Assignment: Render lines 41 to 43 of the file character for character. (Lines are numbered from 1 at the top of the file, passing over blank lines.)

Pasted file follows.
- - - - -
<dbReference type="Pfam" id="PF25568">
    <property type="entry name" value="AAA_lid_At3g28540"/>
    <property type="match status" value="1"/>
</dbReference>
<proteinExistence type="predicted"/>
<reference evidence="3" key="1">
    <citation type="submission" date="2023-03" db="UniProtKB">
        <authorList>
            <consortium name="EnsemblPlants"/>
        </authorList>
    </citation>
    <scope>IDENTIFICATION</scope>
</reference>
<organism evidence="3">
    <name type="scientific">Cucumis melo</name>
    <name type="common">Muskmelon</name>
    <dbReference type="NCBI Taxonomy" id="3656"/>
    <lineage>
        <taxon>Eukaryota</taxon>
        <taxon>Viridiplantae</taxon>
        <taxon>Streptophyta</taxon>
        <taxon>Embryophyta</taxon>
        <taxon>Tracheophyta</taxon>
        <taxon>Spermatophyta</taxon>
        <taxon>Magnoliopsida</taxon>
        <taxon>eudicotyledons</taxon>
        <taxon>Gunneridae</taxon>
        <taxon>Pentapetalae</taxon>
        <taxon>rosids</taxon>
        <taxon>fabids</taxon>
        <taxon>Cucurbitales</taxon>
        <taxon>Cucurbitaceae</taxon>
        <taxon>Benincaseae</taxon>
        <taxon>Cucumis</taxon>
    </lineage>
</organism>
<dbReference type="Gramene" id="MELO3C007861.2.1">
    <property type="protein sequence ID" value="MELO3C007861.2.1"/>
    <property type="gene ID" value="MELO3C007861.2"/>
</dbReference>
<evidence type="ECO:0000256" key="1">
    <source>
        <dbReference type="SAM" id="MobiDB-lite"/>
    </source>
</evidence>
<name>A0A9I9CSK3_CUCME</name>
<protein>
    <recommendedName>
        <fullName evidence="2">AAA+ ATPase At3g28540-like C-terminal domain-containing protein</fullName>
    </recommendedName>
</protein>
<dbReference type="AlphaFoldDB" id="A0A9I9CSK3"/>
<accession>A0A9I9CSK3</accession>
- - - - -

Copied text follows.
<evidence type="ECO:0000256" key="1">
    <source>
        <dbReference type="SAM" id="MobiDB-lite"/>